I have a box of feathers, for instance, that I’ve owned for over 20 years. Literally. My mom scored them for me at a yard sale in the early nineties. The thing is, I used some of those feathers the other day. And I could tell you that I use them regularly, which is true lately, but I’ve also gone for years when I didn’t use them.
Hence the agony of the arty person. We can have a seemingly ragtag assortment of stuff that sits for ages without getting used. Normally, in the organizing world, that means you must not really want it and you should toss it.
But that’s not so helpful for the arty collagist type person. It’s true that I could never use it but it’s also true that I could.
While I’m definitely a work in progress on clutter and organization myself, I do think, when it comes to art supplies, that normal rules of keeping and tossing don’t apply.
But I also think you can hang on to things too long out of guilt, feeling wasteful, or unrealistic expectations and accidentally create a clutter that interferes with your creativity. This we don’t want!
So here’s a few questions I try to ask myself when I’m attempting to create more order in my studio:
Do I own these bits or do they own me?
Does your stuff control the way you move around? Does it oppress you? Do you feel overwhelmed by it? Being enslaved by your stuff is a sure sign you need to get rid of it (or at least some of it if that statement just gave you a heart attack!) Either way, don’t let your stuff control you–and don’t feel bad about needing help to figure it out either.
Is this stuff about my “Present Me” or my “Past Me?”
Sometimes we hang onto old stories about ourselves when they no longer serve–except to provide us an identity or a comfortable explanation that we’re used to saying: “I’m a _________ (fill in the blank) type artist and that’s why I have all this kind of __________ supplies.
For instance, you might be defining yourself this way: “I always frame all my artwork myself, so I have all this mat board leaning against the wall over there and all these odd sized frames in these milk crates that I scored at yard sales and that big cutter that’s partially blocking the back door until I set it up again…”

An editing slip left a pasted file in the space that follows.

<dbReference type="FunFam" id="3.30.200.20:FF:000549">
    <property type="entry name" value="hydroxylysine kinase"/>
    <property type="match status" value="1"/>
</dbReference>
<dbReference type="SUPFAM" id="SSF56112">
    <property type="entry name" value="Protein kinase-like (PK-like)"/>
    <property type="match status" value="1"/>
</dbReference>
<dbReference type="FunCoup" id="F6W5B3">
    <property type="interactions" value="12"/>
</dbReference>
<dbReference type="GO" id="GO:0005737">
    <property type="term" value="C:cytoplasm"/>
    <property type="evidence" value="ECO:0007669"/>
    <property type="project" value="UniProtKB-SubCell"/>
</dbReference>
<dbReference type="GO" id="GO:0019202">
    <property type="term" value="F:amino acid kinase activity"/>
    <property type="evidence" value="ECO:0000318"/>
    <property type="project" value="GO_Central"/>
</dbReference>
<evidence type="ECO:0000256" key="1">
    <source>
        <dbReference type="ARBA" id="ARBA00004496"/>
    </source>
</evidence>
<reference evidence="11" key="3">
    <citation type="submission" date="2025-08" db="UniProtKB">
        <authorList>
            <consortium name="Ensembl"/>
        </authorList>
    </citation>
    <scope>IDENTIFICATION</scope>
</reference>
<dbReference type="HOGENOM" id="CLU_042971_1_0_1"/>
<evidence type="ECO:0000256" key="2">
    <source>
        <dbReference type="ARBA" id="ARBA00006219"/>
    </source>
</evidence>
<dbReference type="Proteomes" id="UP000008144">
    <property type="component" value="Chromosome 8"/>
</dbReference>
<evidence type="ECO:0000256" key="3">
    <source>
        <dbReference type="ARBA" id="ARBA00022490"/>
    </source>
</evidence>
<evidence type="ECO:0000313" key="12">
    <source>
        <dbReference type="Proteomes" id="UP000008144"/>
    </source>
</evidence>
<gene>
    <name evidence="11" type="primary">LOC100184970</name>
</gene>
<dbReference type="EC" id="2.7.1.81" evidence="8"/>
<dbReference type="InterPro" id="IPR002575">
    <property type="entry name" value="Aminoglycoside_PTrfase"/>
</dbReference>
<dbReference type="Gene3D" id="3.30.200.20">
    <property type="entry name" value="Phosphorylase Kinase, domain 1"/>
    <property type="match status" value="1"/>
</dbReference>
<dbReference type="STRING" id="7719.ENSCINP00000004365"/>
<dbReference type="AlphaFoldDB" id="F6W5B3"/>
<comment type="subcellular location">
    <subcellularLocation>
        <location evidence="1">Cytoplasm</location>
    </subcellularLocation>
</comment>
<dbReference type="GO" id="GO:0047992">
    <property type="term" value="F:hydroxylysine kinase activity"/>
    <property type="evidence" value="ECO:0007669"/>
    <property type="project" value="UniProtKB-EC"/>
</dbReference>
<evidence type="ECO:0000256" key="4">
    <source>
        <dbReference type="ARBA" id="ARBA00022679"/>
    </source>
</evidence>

But do you still do that? Do you want to? It’s okay to have changed, moved on, realize you don’t like doing that, etc. It’s okay!
(Or if that definition of yourself means a great deal to you and it hurts to get rid of that stuff because of you still want to be that someone who frames all her art, it’s just that you’re not making any art right now, which is what REALLY bums you out….well, it might be a good time to sign up for a phone coaching session where we can figure out how to get you back to that!)
Is it really so precious or could I actually get it again if I got rid of it now and decided I needed it later?
We artists often collect unusual bits that can’t be gotten in a store whenever we feel like it. But that said, we also have an abundant universe.
Even if you can’t get that exact thing again, if you believe that you can always get what you truly need when you need it, you can have faith that when you’re struck by inspiration, you’ll not be suffering without “x” because you tossed it or gave it to charity or sold it at a yard sale to another quirky soul six months ago.
Don’t forget, you’re creative. Part of being creative is coming up with creative solutions. Your creativity is not dependent on your stash of cool bits.
Is it serving me? Is it feeding my creativity? Does it give me joy? Or do I just feel bad about getting rid of it?
You can think something is neat/cool/fun/handy and still get rid of it. By getting rid of it you’re not saying to it: “You are worthless.” You’re just saying, “You’re neat, but I’m about other things now.”
If it truly has value, then you know a thrift store or charity shop will be happy to have it.
Is this about my beliefs about things other than art?
For instance, do you allow yourself to have made a mistake? Sometimes hanging onto stuff forever is about that: never say die!
Or are you like me–is it hard to feel like you “wasted money” and if you throw that out you’re conceding that that’s what you did?
Remember, an abundance of supplies is an expression of loving to create–it might not have been the smartest economic decision ever, but are you giving that mistake too much weight? I mean, have you never ordered the wrong thing at dinner? Bought shoes that don’t fit right?
We all make mistakes, we all use our money unwisely sometimes. If your art supply shopping is preventing you from paying your bills or feeding your kids, okay, you’ve got a problem. But I doubt that’s your situation. Don’t beat yourself up!
Okay, admit it, did you actually forget about it?
Even though I’m a big believer that you have to see your supplies if you want to create, I still have stuff I’ve put in boxes and forgotten about completely. Then, when I open the box I think, “oh yeah, I forgot about that. Hmm…that’s pretty neat.”
Neat or not, that can go. My life was fine without it. My creativity was not informed by it. I didn’t even remember owning it for goodness sakes.
What do you think?
How are you doing with your stuff? Do you allow yourself to make mistakes? Do you let stuff go? Would you feel more free with less clutter?
What are your strategies for keeping on top of your supplies or organizing your studio/workspace corner?
Please leave a comment–we’d love to hear from you and don’t forget, your experiences might help someone else!